In an interview with the Wall Street Journal that was published today, Speaker John Boehner (R-OH) explained that House Republicans, when they unveil their 2012 budget, plan to include cuts to so-called entitlement programs — Social Security, Medicaid, and Medicare. But in a moment reminiscent of Republican promises to cut spending while not naming any specific spending cuts, Boehner said that the Republican budget won’t actually include specifics for how to achieve those entitlement cuts:
House Speaker John Boehner said Thursday that he’s determined to offer a budget this spring that curbs Social Security and Medicare, despite the political risks, and that Republicans will try to persuade voters that sacrifices are needed…Mr. Boehner made it clear the Republicans are not themselves offering a detailed plan anytime soon. Rather, the budget is likely to contain cost containment goals, but no specific ideas on how to achieve them.
“We’re all living a lot longer than anyone ever expected,” Boehner said in a meeting with the editors of the Pittsburgh Tribune-Review. “And I think that raising the retirement age — going out 20 years, so you’re not affecting anyone close to retirement — and eventually getting the retirement age to 70 is a step that needs to be taken.”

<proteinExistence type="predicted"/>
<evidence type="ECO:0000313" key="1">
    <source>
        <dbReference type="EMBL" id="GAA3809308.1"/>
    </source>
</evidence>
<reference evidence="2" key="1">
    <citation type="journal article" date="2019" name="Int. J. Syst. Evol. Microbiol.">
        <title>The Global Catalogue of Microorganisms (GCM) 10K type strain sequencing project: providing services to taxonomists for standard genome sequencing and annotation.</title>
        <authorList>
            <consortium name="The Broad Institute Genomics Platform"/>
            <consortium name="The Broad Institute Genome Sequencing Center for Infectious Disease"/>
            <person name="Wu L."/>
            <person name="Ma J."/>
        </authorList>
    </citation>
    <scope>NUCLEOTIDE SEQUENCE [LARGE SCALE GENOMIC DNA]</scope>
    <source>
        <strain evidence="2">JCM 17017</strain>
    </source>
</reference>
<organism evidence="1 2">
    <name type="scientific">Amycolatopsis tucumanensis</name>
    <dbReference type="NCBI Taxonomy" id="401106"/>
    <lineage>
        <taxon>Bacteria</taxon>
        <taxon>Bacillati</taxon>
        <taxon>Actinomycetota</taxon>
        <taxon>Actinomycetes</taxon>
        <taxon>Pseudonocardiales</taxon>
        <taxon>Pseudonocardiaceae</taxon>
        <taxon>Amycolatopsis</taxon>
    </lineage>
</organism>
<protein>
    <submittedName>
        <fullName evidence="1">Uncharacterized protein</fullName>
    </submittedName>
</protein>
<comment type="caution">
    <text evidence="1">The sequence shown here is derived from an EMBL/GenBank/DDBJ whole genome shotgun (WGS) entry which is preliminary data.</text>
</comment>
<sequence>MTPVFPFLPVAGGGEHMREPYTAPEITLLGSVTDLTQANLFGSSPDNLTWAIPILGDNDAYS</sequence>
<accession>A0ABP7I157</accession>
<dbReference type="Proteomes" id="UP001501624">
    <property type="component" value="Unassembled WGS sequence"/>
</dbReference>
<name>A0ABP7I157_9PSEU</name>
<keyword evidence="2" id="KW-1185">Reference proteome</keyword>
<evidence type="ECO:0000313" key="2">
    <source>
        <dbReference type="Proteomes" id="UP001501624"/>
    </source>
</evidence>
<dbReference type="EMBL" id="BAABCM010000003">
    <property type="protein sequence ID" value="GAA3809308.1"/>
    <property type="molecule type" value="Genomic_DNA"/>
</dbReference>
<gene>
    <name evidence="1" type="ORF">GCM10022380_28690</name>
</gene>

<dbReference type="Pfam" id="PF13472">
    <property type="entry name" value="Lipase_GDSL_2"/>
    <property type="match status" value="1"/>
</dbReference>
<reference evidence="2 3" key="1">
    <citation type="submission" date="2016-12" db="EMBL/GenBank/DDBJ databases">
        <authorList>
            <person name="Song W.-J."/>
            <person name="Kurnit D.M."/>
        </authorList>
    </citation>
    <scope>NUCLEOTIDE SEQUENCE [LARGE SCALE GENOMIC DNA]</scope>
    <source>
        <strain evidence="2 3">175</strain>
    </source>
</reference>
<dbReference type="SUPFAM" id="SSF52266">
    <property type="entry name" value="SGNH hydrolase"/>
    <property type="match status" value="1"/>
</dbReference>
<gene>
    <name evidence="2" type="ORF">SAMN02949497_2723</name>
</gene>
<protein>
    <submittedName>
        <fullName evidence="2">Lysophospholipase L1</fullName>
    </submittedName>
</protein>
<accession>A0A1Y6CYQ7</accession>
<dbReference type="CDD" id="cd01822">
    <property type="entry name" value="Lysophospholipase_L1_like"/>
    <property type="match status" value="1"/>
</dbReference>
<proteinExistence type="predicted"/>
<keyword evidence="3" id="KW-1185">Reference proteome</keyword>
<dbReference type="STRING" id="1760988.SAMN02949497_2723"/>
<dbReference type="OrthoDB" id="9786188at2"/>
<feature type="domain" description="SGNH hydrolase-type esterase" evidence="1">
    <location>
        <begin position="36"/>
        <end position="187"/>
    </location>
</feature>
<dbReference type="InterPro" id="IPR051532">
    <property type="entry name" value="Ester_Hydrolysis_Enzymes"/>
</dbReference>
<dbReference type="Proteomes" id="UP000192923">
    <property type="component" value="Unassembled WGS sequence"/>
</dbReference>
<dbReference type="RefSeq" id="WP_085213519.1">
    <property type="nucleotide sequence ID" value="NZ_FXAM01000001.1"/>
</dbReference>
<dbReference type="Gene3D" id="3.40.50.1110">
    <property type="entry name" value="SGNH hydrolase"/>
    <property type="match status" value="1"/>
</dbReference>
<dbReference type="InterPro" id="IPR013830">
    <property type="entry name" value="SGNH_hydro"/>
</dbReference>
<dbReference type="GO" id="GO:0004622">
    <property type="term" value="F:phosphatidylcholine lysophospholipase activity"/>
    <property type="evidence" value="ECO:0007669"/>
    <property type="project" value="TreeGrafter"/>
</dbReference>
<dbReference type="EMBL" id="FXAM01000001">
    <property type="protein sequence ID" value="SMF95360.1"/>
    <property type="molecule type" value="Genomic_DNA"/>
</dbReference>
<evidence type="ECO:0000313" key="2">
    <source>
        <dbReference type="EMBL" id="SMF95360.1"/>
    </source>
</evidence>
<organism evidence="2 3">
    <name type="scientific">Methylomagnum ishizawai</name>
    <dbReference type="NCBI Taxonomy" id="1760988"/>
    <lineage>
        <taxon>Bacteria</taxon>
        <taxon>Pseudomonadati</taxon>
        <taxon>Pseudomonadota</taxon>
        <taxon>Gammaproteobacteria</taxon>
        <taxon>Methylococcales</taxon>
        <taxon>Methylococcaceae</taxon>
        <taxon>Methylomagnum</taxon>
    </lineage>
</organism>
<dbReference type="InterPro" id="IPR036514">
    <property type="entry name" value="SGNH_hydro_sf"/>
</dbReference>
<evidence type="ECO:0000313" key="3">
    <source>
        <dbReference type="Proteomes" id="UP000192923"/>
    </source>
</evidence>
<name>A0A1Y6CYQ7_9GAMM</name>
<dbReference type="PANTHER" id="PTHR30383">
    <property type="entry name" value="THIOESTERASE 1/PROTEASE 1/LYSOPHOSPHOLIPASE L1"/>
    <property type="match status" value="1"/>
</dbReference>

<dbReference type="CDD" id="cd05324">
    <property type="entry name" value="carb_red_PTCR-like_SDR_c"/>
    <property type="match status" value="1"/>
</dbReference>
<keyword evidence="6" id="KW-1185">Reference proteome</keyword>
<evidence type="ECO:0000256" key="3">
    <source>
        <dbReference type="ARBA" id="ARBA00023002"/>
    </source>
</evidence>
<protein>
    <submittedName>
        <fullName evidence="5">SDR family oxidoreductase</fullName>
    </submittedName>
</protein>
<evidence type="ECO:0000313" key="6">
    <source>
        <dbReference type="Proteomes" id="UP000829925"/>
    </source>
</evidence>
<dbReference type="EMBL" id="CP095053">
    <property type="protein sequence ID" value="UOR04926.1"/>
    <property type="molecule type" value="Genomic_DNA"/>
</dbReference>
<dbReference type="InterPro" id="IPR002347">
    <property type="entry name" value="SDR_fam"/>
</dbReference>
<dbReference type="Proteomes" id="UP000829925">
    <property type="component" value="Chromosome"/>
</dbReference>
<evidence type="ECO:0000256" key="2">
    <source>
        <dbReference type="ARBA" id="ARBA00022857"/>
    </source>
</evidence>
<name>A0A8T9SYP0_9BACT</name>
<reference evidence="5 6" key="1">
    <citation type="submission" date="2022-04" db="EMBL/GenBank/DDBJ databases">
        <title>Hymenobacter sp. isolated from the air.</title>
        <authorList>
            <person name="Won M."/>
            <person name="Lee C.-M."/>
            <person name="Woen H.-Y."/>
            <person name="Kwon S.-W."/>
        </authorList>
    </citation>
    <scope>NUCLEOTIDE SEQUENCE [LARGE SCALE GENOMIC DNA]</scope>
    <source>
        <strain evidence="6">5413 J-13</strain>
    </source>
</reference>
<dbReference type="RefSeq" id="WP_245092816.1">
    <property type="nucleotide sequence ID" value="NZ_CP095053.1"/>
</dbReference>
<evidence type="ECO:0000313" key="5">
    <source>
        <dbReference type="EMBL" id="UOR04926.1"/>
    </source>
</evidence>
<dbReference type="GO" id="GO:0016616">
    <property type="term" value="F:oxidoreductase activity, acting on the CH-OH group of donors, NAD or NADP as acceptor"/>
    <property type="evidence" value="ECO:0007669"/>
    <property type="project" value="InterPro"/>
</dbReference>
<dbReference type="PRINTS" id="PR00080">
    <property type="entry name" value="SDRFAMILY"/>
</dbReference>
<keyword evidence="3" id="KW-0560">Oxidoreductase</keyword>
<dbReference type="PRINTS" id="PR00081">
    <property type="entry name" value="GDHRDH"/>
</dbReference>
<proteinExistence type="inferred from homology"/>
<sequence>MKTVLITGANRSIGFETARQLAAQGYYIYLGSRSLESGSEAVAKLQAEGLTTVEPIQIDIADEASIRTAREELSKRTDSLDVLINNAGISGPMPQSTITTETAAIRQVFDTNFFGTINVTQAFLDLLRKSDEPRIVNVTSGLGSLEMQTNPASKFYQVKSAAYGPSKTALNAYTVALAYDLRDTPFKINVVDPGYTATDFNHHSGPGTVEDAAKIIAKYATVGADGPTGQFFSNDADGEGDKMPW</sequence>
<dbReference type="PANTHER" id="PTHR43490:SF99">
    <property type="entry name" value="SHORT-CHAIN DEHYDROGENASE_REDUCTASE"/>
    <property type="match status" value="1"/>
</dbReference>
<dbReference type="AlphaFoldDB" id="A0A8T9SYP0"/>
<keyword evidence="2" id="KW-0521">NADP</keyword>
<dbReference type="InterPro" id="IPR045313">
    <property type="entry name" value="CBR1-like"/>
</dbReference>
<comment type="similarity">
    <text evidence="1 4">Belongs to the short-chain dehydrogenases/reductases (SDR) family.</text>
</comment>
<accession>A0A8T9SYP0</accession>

Boehner’s justification for this regressive cut to Social Security is based on the faulty premise that America’s life-expectancy is increasing (when, in reality, its only increasing for upper-class Americans who don’t work in debilitating, labor-intensive jobs). And let’s not forget, Boehner demagogued the Affordable Care Act for its provisions slowing the growth of Medicare, saying that the “government takeover of health care bill would cut seniors’ Medicare benefits by $500 billion.”
A New NBC/Wall Street Journal poll released yesterday “suggests Republicans significantly overestimated the public’s eagerness to tackle the federal deficit by cutting programs like Medicare, Medicaid, and Social Security.” 77 percent of respondents said that cuts to Social Security are unacceptable, while 76 said the same for Medicare and 67 for Medicaid. So it seems the path that Boehner has chosen is to assert that cuts will occur, score those savings in the House Republican budget, but not actually explain what those cuts would mean in practical terms.